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Image of kidney stained with antibodies against Sall1 (green) and PBX1 (pink)
Kidney explant

Research in the Rosenblum Lab focuses on formation of the normal and malformed mammalian kidney. The kidney is indispensable for health. Kidney and urinary tract malformation is the major cause of chronic kidney disease in children and adolescents. Despite the contribution of kidney development to health and disease, the underlying molecular mechanisms are largely unknown and no specific therapies exist.

The mammalian kidney arises from intermediate mesoderm-derived tissue, namely the ureteric bud and the metanephric mesenchyme, which consists of nephrogenic and stromal precursor cells. Reciprocal inductive interactions between ureteric and nephrogenic cells induce formation of the ureteric-derived collecting system via a process termed renal branching morphogenesis and formation of nephrons. These interactions are modified by cell-cell communications between these elements and stromal cells. A fully functional kidney requires formation of a critical number of nephrons that drain urinary filtrate into the collecting system and ureter towards the bladder.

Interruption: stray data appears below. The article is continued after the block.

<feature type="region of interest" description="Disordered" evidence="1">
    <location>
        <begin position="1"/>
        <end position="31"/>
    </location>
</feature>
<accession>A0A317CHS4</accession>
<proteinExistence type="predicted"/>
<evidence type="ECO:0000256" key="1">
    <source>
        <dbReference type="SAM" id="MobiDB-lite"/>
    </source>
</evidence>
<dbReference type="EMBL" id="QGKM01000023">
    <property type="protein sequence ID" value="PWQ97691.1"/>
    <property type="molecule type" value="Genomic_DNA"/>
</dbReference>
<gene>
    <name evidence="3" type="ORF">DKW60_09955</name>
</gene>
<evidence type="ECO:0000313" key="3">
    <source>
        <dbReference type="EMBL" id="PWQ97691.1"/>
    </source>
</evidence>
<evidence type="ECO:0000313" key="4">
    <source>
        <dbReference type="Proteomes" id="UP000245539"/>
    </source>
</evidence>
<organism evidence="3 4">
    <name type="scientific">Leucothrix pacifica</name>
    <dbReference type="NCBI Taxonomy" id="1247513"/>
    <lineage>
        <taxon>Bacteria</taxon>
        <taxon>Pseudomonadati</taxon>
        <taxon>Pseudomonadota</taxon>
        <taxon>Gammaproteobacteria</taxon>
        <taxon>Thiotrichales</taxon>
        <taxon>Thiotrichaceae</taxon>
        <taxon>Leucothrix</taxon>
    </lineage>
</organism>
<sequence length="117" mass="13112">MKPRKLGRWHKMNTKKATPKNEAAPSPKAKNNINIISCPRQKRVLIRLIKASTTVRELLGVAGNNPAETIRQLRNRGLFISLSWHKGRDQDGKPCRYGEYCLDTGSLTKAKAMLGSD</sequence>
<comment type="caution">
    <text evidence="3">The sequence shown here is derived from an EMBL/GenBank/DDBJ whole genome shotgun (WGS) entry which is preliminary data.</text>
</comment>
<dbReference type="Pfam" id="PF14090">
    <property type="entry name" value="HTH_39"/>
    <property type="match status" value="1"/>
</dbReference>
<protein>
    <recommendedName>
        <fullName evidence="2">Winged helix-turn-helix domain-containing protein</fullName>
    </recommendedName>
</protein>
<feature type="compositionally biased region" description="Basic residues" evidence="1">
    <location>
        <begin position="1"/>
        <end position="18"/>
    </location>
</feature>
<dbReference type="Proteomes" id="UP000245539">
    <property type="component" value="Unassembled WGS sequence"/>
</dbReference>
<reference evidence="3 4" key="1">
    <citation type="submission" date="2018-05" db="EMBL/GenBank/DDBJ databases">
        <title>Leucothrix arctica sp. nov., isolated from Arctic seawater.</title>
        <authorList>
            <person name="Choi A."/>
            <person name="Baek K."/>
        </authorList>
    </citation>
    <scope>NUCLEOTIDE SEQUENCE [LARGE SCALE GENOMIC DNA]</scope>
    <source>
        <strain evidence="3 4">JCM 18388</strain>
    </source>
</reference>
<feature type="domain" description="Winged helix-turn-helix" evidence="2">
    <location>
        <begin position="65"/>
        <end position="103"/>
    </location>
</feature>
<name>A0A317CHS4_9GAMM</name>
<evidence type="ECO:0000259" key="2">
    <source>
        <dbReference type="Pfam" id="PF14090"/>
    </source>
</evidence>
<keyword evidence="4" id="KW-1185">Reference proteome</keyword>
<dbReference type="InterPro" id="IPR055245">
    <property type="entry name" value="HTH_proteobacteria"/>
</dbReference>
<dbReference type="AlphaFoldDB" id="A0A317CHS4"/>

In the Rosenblum Lab we focus on the following critical questions:

  1. How is formation of the kidney accomplished?
  2. What are the cellular and molecular mechanisms underlying malformation?
  3. How can we use human genetics and experimental nephrology to inform our understanding of kidney development and human disease?

 

These questions are being addressed by investigating the following issues:

  • Control of formation of nephrogenic and stromal cells from a common progenitor by Hedgehog-Gli signaling
  • Control of stromal-nephrogenic cell-cell communication and nephron number by Hedgehog-TGFβ signaling
  • Control of branching morphogenesis by integrin-linked kinase
  • Molecular and cellular mechanisms that control urinary pacemaker cell function
  • Development of models to functionally assess the impact of human missense variants detected in humans with Congenital Anomalies of the Kidney and Urinary Tract (CAKUT)
  • Use of kidney organoids to model human disease

We are investigating these issues using complimentary experimental models including cultured kidney cells, murine embryonic kidney explants, mutant mice, and human kidney organoids.